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U.S. v. Ramos

filed: June 23, 1994.

UNITED STATES OF AMERICA
v.
ELIZABETH RAMOS, A/K/A LISI ELIZABETH RAMOS, APPELLANT NO. 93-1220; UNITED STATES OF AMERICA V. MARIA RAMOS, A/K/A "DONITA" MARIA RAMOS, APPELLANT NO. 93-1222 OCTOBER 25, 1993



APPEAL FROM THE UNITED STATES DISTRICT COURT FOR THE EASTERN DISTRICT OF PENNSYLVANIA. (D.C. Criminal Nos. 90-00431-41 and 90-00431-40).

Before: Becker, Roth and Lewis, Circuit Judges.

Author: Lewis

Opinion OF THE COURT

LEWIS, Circuit Judge.

We confront, once again, a problem which no court, trial or appellate, should have to face in this circuit. Although we have unequivocally required since 1977 that government agents preserve rough notes of interviews with prospective trial witnesses, see United States v. Vella, 562 F.2d 275 (3d Cir. 1977) (per curiam), this case presents yet another instance in which notes were destroyed. We do not reverse here because it is apparent to us that the destroyed notes did not constitute Jencks Act*fn1 or Brady*fn2 material and that the officers who destroyed them acted in good faith. Nonetheless, we take this opportunity to emphasize that the fortuitous mix of legal and factual circumstances which might excuse the destruction of notes, and thus constrain us to leave a conviction undisturbed, are few and far between. We should not encounter such cases in the future.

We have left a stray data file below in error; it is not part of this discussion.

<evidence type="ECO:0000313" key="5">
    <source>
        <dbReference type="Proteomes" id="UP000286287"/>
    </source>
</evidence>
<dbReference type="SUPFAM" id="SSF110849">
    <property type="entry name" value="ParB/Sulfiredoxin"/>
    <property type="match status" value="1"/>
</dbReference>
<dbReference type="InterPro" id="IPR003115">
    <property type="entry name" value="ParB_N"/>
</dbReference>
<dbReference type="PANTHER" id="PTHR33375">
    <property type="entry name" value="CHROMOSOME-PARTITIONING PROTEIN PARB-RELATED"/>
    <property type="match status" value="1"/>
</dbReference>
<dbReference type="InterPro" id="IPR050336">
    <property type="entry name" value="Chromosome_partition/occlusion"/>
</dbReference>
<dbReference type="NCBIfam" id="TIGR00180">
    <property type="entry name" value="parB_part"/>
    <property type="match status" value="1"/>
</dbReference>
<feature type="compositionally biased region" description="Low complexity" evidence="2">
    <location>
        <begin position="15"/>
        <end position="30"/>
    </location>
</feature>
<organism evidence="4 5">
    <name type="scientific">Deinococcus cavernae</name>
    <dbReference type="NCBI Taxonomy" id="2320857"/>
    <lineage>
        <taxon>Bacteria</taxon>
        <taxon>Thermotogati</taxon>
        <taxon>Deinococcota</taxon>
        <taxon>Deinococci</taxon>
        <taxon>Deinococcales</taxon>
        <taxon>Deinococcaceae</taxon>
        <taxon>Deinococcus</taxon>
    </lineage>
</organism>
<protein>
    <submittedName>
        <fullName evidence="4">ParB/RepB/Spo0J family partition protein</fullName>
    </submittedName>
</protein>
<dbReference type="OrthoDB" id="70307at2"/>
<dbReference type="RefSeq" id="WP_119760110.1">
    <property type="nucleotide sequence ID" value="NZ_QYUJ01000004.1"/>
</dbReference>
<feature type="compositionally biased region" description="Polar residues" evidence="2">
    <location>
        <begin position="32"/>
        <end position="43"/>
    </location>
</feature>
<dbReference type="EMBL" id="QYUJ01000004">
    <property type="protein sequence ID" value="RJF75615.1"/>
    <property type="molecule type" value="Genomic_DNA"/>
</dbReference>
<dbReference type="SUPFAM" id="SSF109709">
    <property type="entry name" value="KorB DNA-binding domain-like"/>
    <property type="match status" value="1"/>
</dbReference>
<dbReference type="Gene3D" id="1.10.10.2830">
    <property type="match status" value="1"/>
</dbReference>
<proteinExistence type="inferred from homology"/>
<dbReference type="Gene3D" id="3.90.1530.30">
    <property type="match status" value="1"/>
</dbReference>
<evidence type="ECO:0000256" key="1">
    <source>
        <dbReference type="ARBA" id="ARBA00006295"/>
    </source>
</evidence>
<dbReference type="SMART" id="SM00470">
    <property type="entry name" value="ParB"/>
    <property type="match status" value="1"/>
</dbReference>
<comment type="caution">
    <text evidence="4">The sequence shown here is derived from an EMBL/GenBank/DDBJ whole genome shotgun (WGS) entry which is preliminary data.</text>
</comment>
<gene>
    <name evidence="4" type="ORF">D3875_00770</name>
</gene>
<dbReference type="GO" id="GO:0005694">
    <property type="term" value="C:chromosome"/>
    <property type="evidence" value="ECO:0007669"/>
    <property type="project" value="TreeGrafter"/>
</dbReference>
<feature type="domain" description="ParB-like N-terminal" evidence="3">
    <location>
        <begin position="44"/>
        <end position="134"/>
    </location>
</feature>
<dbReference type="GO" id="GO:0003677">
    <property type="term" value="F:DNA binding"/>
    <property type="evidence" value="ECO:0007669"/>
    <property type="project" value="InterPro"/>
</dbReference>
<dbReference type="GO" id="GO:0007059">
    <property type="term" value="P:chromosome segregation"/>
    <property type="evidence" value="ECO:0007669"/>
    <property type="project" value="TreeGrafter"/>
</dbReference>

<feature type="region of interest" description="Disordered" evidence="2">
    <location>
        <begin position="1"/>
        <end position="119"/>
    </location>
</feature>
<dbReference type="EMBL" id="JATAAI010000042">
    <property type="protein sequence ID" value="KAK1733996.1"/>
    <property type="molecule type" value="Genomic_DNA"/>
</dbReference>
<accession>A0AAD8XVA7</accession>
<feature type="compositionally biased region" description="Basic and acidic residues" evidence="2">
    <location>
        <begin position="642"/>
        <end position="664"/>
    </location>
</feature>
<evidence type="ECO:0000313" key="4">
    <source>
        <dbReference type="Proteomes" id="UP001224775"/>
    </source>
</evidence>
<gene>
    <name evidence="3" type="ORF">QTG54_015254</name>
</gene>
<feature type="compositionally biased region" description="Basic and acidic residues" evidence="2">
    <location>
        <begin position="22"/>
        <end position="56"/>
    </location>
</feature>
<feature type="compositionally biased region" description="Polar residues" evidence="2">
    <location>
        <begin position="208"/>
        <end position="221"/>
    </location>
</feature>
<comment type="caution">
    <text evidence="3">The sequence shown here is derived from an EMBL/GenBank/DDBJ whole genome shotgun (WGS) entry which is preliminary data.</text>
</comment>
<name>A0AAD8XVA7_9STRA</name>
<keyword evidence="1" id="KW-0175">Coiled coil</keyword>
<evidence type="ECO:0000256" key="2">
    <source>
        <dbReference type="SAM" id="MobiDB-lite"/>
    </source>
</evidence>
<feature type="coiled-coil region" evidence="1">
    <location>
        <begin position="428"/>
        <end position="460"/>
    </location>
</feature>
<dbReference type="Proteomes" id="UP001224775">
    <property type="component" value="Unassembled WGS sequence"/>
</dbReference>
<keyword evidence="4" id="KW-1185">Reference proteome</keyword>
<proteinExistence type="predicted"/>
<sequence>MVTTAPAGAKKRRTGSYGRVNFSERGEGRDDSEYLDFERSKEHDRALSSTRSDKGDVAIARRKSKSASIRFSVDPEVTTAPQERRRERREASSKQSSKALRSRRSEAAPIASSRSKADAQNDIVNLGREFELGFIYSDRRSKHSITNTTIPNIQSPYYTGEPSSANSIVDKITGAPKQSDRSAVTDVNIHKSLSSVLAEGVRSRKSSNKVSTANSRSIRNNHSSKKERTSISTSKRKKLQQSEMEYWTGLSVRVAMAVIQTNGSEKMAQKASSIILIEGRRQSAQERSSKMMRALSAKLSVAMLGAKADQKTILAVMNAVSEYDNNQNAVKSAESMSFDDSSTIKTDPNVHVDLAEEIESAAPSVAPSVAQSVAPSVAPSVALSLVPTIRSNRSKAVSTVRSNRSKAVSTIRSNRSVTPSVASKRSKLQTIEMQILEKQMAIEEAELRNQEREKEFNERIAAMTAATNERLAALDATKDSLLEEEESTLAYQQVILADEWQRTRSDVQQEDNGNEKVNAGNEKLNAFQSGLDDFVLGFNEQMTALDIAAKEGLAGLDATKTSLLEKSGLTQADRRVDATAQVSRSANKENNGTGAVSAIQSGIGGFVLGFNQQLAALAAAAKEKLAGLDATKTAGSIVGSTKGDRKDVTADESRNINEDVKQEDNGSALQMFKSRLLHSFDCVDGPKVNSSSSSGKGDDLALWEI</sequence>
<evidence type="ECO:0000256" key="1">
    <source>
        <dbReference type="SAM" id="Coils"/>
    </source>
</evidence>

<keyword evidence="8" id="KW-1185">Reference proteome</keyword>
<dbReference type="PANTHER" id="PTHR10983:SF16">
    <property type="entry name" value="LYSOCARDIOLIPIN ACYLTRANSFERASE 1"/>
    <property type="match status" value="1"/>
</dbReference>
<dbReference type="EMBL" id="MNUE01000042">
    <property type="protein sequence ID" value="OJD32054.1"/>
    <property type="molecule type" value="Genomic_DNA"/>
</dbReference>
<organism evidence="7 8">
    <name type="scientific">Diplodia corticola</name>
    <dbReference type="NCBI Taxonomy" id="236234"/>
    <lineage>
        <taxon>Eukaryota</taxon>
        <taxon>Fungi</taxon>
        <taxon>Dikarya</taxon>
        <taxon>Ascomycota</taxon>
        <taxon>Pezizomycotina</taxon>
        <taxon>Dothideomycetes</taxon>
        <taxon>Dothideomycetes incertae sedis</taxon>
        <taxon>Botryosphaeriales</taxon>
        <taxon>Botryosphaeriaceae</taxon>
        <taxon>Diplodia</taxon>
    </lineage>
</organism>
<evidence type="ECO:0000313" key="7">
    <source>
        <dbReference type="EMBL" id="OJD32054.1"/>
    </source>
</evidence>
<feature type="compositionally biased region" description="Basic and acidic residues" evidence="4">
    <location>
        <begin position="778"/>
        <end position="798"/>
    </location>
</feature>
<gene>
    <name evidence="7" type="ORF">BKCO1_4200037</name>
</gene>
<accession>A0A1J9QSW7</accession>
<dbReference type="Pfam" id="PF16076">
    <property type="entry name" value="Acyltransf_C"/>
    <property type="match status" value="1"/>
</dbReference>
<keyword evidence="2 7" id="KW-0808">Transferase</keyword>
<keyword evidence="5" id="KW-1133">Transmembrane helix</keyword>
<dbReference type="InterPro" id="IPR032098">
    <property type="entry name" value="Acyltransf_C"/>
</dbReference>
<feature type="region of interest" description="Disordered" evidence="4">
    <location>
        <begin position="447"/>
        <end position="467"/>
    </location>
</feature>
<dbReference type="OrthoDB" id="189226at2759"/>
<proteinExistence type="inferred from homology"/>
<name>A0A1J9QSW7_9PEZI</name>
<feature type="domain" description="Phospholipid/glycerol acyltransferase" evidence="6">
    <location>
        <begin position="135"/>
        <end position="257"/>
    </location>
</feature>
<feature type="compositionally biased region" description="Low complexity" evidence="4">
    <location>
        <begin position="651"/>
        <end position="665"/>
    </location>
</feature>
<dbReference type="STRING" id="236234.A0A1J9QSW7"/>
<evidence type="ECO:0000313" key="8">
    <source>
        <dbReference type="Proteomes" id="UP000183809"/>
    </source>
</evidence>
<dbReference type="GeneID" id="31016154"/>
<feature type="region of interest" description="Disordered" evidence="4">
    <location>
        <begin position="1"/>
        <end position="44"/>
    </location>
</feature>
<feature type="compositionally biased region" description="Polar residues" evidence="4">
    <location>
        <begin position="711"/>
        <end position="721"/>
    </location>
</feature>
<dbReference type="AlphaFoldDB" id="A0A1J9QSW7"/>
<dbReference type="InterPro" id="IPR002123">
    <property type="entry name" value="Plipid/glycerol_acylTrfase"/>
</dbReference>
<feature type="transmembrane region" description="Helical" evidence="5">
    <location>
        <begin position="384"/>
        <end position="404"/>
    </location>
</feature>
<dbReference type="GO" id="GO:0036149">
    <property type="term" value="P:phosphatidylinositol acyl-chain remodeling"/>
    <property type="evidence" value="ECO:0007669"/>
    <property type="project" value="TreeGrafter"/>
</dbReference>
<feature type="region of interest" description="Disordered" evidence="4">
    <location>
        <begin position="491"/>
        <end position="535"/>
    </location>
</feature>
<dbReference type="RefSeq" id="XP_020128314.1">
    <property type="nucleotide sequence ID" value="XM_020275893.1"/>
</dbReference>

I.

Appellants Maria and Elizabeth Ramos, mother and daughter, were convicted of conspiracy to distribute cocaine and cocaine base, possession of cocaine with intent to distribute and related charges arising out of their involvement in a family-operated drug ring. The original indictment targeting the Ramos family conspiracy charged 39 defendants, including three of Maria Ramos's sons, with various drug distribution and possession charges. The majority of those charged began to cooperate, and a superseding indictment followed. Maria Ramos and Elizabeth Ramos were first charged in the superseding indictment.

At trial, the government's case against the Ramoses was supported by the testimony of 13 co-conspirators who cooperated pursuant to plea agreements. The government agrees that "the testimony of co-conspirators was the cornerstone of the evidence against the defendants." Government's brief at 12 n.2.

Detective James Moffit and his partner, Sergeant Gerald Logan, interviewed the cooperating witnesses and took notes during their initial debriefings, or "proffers," in late 1990 or early 1991. Both were long-time Philadelphia police officers who began working with the federal government on this investigation in the fall of 1989 in association with the federal Drug Enforcement Administration ("DEA"). Logan described himself as being "assigned" to the DEA; Moffit termed his position as one in which he was "detailed" or "cross-designated" to the DEA. App. at 1060, 1277, 2263. Both had been "sworn in" by the DEA and were issued DEA credentials. See app. at 1278.

It is undisputed that Moffit and, apparently, Logan*fn3 destroyed their notes after they prepared summary reports ("DEA-6s"). Appellants contend that this destruction mandated suppression of the officers' testimony or a mistrial, both of which the district court denied. (Elizabeth Ramos had moved for production of the notes prior to trial, while Maria Ramos first raised the issue of the destruction of the notes during Moffit's cross-examination at trial; it was her counsel who initially moved for a mistrial and for suppression of Moffit's testimony. See generally app. at 1285-96.)